I was approached by a North Korean friend of mine here in Seoul who asked me if I would be interested in working in a home for North Korean children once a month. I was assured I would not require any special skills and the most important thing was simply to play with the children. I thought this sounded like fun and acquiesced to waking up early on the third Sunday of that month and travelling to the outskirts of Seoul where the home was located.
This was a home run by the Catholic church in which young children between the ages of 3-7 who had come to South Korea lived and played, supervised by nuns from the Church. The mothers of these children were usually from North Korea, their fathers were Chinese. The children had come to South Korea with their mothers, who had, more often than not, been forcibly married to Chinese men after escaping into China from North Korea. The mothers were usually very young, with little education and no way of making money or improving their lot in the South. The mothers lived in the countryside in South Korea, attending school and making money while their children stayed in the home. I was told the children saw their mothers two or three times a year. Once the children reached 7 years old, it was expected that the mothers would retrieve them and bring them up themselves. The home, therefore, offered a chance for the mothers to settle into South Korean life, to begin study and/or work, and if possible, remarry with a South Korean man, without the added burden of caring for their child 24hours a day.
It was a cold, dry winter morning when I arrived at the station and took shelter in the Dunkin Doughnuts where we had agreed to meet. Once a few others had joined, including my friend, we walked the short distance to our destination.
Located at the top of a hill, past half a dozen grocery shops and a few cafes, the children's home looked like an ordinary set of apartments, with nothing to distinguish it from any of the other medium sized buildings that dotted the area. Our small group of volunteers entered the building and walked up the narrow stair case until reaching the door of the apartment.
"Do you like children?" My friend asked.
"They're alright, but I couldn't eat a whole one." I replied. Confused looks greeted my statement. Thankfully the door of the apartment swung open, ending the conversation there.
Standing to the side of the doorway were two nuns, who greeted us and harried us in from the cold. The noise of children playing had, by now, become loud enough to make small talk between us and the nuns impossible. We therefore made introductions brief, before moving single file up the stairs to the playroom of the apartment.
I did not get long to take it all in before I was mobbed by one of the noise-makers. A little girl, who declared herself to be, "Almost five years old!", grabbed onto my leg and started to pull me over to the bookshelf, press-ganging me into a reading session. I saw that this had happened to the other volunteers as well and that everyone was suddenly engaged in building lego zoos, drawing murals on oversized sheets of cardboard and managing congestion in the model car world. I found a spot on a padded area of the heated floor and started to read a story to the girl who had kidnapped me.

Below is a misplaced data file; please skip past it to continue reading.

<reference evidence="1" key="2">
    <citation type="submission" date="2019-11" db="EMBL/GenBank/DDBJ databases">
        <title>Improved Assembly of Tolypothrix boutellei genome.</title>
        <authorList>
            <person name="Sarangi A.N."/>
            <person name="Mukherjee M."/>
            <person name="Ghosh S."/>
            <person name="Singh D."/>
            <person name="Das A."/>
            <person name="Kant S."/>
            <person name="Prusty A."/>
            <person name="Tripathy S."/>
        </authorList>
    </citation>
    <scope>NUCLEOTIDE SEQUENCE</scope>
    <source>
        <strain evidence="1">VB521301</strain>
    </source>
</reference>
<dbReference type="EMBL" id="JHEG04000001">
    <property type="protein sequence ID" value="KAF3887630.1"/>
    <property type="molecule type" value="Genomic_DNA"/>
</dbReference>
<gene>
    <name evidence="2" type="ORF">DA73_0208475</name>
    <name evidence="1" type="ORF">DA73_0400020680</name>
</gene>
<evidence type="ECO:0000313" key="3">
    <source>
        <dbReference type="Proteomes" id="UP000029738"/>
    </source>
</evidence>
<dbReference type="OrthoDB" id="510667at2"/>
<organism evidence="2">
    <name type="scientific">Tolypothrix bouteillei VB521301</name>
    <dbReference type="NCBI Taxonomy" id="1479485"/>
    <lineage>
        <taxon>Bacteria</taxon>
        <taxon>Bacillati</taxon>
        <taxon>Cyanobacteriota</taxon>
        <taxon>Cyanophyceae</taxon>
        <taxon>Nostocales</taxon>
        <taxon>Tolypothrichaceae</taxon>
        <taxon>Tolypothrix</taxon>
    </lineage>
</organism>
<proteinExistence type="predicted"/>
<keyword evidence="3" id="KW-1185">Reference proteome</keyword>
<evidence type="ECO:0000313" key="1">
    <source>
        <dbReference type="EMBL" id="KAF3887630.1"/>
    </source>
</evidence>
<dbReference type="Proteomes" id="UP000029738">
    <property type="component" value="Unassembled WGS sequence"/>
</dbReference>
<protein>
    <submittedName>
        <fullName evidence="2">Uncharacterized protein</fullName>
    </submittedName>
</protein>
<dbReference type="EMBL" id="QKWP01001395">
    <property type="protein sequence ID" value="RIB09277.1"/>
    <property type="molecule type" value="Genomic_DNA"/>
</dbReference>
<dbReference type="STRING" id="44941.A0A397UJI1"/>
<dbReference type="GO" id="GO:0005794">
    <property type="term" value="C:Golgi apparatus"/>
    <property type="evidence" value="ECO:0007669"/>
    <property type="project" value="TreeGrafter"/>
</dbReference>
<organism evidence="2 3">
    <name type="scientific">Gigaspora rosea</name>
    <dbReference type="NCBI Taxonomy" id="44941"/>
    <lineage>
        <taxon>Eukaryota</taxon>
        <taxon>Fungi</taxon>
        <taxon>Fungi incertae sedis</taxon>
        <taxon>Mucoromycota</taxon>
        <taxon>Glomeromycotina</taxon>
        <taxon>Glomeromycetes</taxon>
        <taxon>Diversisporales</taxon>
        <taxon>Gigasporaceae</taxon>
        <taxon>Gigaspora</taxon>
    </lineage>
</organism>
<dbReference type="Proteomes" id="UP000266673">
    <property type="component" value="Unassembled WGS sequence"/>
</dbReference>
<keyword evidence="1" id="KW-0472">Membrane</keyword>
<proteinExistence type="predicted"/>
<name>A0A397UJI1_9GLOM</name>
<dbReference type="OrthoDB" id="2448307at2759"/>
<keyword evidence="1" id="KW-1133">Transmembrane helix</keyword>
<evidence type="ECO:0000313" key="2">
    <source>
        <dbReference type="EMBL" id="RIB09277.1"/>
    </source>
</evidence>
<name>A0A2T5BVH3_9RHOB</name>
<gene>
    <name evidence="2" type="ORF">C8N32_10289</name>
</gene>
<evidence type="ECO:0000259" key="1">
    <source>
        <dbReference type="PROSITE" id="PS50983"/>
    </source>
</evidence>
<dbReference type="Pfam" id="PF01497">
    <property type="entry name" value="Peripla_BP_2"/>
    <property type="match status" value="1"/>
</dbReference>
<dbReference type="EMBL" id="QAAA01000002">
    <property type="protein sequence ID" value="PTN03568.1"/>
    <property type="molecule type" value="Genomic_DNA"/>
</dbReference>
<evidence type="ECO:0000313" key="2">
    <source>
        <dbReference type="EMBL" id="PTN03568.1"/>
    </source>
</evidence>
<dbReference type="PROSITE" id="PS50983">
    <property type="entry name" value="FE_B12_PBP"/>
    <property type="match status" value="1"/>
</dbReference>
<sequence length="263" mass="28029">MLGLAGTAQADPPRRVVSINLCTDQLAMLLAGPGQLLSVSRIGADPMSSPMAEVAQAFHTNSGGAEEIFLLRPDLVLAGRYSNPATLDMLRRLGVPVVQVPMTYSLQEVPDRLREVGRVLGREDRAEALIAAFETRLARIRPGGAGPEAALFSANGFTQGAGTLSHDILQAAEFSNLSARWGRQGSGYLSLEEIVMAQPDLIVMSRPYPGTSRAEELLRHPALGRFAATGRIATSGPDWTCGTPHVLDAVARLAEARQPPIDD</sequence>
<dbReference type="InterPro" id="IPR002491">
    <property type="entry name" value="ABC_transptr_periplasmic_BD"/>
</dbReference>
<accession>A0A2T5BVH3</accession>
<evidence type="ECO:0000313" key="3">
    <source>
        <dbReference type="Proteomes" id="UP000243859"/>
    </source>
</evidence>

Seemingly not worried by the fact my Korean was not perfect, she made herself comfortable, climbing on my back to listen to the story of a young boy who has trouble making friends at school. The story was going well until we were attacked by a six year old whose truck driving skills were, to be frank, atrocious. My little girl took offence to being run over by a dump truck and we had to abandon our position on the warm area of the floor for a less congenial piece of turf away from the continuously expanding model highway into which we had been engulfed- the perils of modernization writ small.
This did, however, allow me access to the lego pieces and, without too much persuading, story time became construction time.
While others were drawing and driving with drooling five, six and seven year olds, my foreman and I managed to put together the most impressive school house I had seen on the Korean peninsula. All was well until the leader of our volunteer group declared "Clean up time" and our bastion of progressive education was taken to pieces, symbolic, perhaps, of the value placed on modern education.
My first day at the children's home was a fascinating and fun experience. The children we spent the morning playing with and with whom I have built a relationship with over the last year and a half have had a difficult life, many of them will never see their fathers again, many will grow up not understanding why they had to leave China and come to a strange new country.
Volunteering in the children's home is another experience that makes me happy to be living in South Korea and to have met so many amazing people from both sides of the border.